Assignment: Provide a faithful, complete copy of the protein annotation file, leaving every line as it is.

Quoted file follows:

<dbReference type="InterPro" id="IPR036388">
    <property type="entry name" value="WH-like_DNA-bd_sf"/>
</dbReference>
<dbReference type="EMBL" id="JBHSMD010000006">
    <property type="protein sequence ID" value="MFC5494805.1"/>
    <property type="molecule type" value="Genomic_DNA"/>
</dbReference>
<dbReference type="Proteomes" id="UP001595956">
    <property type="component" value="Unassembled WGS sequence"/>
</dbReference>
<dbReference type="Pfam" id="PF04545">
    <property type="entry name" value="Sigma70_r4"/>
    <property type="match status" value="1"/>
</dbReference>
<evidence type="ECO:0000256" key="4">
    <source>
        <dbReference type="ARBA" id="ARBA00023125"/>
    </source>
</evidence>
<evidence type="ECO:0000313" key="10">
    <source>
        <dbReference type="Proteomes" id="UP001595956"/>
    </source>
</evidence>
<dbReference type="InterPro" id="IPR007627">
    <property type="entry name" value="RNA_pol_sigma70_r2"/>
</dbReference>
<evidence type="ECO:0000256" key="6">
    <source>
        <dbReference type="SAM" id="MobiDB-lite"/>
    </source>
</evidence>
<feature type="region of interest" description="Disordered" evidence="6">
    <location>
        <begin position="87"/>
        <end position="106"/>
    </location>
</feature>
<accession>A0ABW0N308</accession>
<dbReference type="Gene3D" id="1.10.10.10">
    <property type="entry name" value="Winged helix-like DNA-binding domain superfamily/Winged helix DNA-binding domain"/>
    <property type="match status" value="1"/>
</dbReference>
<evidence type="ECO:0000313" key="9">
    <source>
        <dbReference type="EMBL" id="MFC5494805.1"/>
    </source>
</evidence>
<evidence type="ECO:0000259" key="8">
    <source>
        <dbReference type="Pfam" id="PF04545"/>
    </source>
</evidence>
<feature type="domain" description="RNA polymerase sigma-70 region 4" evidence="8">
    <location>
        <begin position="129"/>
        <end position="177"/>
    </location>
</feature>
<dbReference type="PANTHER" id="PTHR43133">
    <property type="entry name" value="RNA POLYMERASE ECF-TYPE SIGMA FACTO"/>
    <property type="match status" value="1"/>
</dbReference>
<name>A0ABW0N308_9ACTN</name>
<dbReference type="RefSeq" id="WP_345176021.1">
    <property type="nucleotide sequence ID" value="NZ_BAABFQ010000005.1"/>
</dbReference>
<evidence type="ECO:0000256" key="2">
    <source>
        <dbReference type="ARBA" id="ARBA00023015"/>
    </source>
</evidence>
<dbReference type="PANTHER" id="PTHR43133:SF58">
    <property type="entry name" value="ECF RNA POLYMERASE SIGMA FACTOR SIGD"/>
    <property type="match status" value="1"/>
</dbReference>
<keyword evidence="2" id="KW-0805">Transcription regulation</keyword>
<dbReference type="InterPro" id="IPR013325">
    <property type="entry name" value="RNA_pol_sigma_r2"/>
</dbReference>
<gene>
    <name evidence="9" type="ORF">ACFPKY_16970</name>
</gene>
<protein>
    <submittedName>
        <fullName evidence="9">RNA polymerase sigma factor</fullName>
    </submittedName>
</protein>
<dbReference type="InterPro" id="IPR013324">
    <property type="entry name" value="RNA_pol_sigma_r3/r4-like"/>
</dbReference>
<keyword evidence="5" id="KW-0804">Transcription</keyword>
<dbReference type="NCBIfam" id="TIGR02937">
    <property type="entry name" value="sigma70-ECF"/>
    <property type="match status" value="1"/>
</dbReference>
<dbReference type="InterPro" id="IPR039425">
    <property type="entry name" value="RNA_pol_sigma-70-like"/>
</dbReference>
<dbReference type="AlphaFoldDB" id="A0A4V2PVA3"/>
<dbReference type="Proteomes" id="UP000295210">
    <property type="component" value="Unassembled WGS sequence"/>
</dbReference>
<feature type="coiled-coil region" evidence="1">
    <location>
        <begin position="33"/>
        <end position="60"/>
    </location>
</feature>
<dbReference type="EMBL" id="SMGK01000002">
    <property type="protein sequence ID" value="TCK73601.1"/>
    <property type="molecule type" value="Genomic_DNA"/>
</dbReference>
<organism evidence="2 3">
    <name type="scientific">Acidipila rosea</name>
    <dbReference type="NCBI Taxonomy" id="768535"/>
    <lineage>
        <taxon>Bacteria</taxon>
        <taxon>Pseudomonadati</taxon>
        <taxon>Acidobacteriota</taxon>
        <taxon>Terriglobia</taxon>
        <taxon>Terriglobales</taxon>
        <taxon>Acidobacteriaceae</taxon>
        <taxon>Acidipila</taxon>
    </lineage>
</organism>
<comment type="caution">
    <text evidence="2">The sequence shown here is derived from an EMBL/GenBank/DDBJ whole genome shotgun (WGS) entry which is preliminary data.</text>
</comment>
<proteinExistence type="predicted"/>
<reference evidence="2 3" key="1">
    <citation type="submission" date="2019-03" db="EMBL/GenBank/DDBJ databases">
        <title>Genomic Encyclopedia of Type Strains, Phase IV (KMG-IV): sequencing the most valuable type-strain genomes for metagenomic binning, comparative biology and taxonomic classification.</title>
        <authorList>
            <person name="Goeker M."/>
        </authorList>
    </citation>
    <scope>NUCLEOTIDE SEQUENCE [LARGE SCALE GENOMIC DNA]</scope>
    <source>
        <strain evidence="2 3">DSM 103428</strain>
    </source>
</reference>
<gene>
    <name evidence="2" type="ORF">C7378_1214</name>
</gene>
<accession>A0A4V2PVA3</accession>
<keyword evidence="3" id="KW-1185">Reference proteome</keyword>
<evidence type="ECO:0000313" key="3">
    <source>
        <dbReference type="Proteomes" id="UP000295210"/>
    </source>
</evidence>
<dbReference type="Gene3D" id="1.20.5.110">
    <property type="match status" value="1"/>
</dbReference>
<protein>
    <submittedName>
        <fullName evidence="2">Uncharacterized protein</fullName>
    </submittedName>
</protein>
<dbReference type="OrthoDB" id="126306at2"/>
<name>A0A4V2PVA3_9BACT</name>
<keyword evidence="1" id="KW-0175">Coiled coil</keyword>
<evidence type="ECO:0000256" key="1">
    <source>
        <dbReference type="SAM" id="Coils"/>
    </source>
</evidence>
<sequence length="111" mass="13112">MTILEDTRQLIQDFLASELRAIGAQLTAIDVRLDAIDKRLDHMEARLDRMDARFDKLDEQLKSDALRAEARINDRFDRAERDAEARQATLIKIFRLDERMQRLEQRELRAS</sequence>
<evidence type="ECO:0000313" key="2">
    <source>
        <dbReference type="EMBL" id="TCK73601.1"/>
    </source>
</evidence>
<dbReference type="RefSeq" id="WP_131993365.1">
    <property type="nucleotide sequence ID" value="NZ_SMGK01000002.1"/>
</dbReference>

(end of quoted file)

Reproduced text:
<dbReference type="InterPro" id="IPR036388">
    <property type="entry name" value="WH-like_DNA-bd_sf"/>
</dbReference>
<dbReference type="EMBL" id="JBHSMD010000006">
    <property type="protein sequence ID" value="MFC5494805.1"/>
    <property type="molecule type" value="Genomic_DNA"/>
</dbReference>
<dbReference type="Proteomes" id="UP001595956">
    <property type="component" value="Unassembled WGS sequence"/>
</dbReference>
<dbReference type="Pfam" id="PF04545">
    <property type="entry name" value="Sigma70_r4"/>
    <property type="match status" value="1"/>
</dbReference>
<evidence type="ECO:0000256" key="4">
    <source>
        <dbReference type="ARBA" id="ARBA00023125"/>
    </source>
</evidence>
<evidence type="ECO:0000313" key="10">
    <source>
        <dbReference type="Proteomes" id="UP001595956"/>
    </source>
</evidence>
<dbReference type="InterPro" id="IPR007627">
    <property type="entry name" value="RNA_pol_sigma70_r2"/>
</dbReference>
<evidence type="ECO:0000256" key="6">
    <source>
        <dbReference type="SAM" id="MobiDB-lite"/>
    </source>
</evidence>
<feature type="region of interest" description="Disordered" evidence="6">
    <location>
        <begin position="87"/>
        <end position="106"/>
    </location>
</feature>
<accession>A0ABW0N308</accession>
<dbReference type="Gene3D" id="1.10.10.10">
    <property type="entry name" value="Winged helix-like DNA-binding domain superfamily/Winged helix DNA-binding domain"/>
    <property type="match status" value="1"/>
</dbReference>
<evidence type="ECO:0000313" key="9">
    <source>
        <dbReference type="EMBL" id="MFC5494805.1"/>
    </source>
</evidence>
<evidence type="ECO:0000259" key="8">
    <source>
        <dbReference type="Pfam" id="PF04545"/>
    </source>
</evidence>
<feature type="domain" description="RNA polymerase sigma-70 region 4" evidence="8">
    <location>
        <begin position="129"/>
        <end position="177"/>
    </location>
</feature>
<dbReference type="PANTHER" id="PTHR43133">
    <property type="entry name" value="RNA POLYMERASE ECF-TYPE SIGMA FACTO"/>
    <property type="match status" value="1"/>
</dbReference>
<name>A0ABW0N308_9ACTN</name>
<dbReference type="RefSeq" id="WP_345176021.1">
    <property type="nucleotide sequence ID" value="NZ_BAABFQ010000005.1"/>
</dbReference>
<evidence type="ECO:0000256" key="2">
    <source>
        <dbReference type="ARBA" id="ARBA00023015"/>
    </source>
</evidence>
<dbReference type="PANTHER" id="PTHR43133:SF58">
    <property type="entry name" value="ECF RNA POLYMERASE SIGMA FACTOR SIGD"/>
    <property type="match status" value="1"/>
</dbReference>
<keyword evidence="2" id="KW-0805">Transcription regulation</keyword>
<dbReference type="InterPro" id="IPR013325">
    <property type="entry name" value="RNA_pol_sigma_r2"/>
</dbReference>
<gene>
    <name evidence="9" type="ORF">ACFPKY_16970</name>
</gene>
<protein>
    <submittedName>
        <fullName evidence="9">RNA polymerase sigma factor</fullName>
    </submittedName>
</protein>
<dbReference type="InterPro" id="IPR013324">
    <property type="entry name" value="RNA_pol_sigma_r3/r4-like"/>
</dbReference>
<keyword evidence="5" id="KW-0804">Transcription</keyword>
<dbReference type="NCBIfam" id="TIGR02937">
    <property type="entry name" value="sigma70-ECF"/>
    <property type="match status" value="1"/>
</dbReference>
<dbReference type="InterPro" id="IPR039425">
    <property type="entry name" value="RNA_pol_sigma-70-like"/>
</dbReference>
<dbReference type="AlphaFoldDB" id="A0A4V2PVA3"/>
<dbReference type="Proteomes" id="UP000295210">
    <property type="component" value="Unassembled WGS sequence"/>
</dbReference>
<feature type="coiled-coil region" evidence="1">
    <location>
        <begin position="33"/>
        <end position="60"/>
    </location>
</feature>
<dbReference type="EMBL" id="SMGK01000002">
    <property type="protein sequence ID" value="TCK73601.1"/>
    <property type="molecule type" value="Genomic_DNA"/>
</dbReference>
<organism evidence="2 3">
    <name type="scientific">Acidipila rosea</name>
    <dbReference type="NCBI Taxonomy" id="768535"/>
    <lineage>
        <taxon>Bacteria</taxon>
        <taxon>Pseudomonadati</taxon>
        <taxon>Acidobacteriota</taxon>
        <taxon>Terriglobia</taxon>
        <taxon>Terriglobales</taxon>
        <taxon>Acidobacteriaceae</taxon>
        <taxon>Acidipila</taxon>
    </lineage>
</organism>
<comment type="caution">
    <text evidence="2">The sequence shown here is derived from an EMBL/GenBank/DDBJ whole genome shotgun (WGS) entry which is preliminary data.</text>
</comment>
<proteinExistence type="predicted"/>
<reference evidence="2 3" key="1">
    <citation type="submission" date="2019-03" db="EMBL/GenBank/DDBJ databases">
        <title>Genomic Encyclopedia of Type Strains, Phase IV (KMG-IV): sequencing the most valuable type-strain genomes for metagenomic binning, comparative biology and taxonomic classification.</title>
        <authorList>
            <person name="Goeker M."/>
        </authorList>
    </citation>
    <scope>NUCLEOTIDE SEQUENCE [LARGE SCALE GENOMIC DNA]</scope>
    <source>
        <strain evidence="2 3">DSM 103428</strain>
    </source>
</reference>
<gene>
    <name evidence="2" type="ORF">C7378_1214</name>
</gene>
<accession>A0A4V2PVA3</accession>
<keyword evidence="3" id="KW-1185">Reference proteome</keyword>
<evidence type="ECO:0000313" key="3">
    <source>
        <dbReference type="Proteomes" id="UP000295210"/>
    </source>
</evidence>
<dbReference type="Gene3D" id="1.20.5.110">
    <property type="match status" value="1"/>
</dbReference>
<protein>
    <submittedName>
        <fullName evidence="2">Uncharacterized protein</fullName>
    </submittedName>
</protein>
<dbReference type="OrthoDB" id="126306at2"/>
<name>A0A4V2PVA3_9BACT</name>
<keyword evidence="1" id="KW-0175">Coiled coil</keyword>
<evidence type="ECO:0000256" key="1">
    <source>
        <dbReference type="SAM" id="Coils"/>
    </source>
</evidence>
<sequence length="111" mass="13112">MTILEDTRQLIQDFLASELRAIGAQLTAIDVRLDAIDKRLDHMEARLDRMDARFDKLDEQLKSDALRAEARINDRFDRAERDAEARQATLIKIFRLDERMQRLEQRELRAS</sequence>
<evidence type="ECO:0000313" key="2">
    <source>
        <dbReference type="EMBL" id="TCK73601.1"/>
    </source>
</evidence>
<dbReference type="RefSeq" id="WP_131993365.1">
    <property type="nucleotide sequence ID" value="NZ_SMGK01000002.1"/>
</dbReference>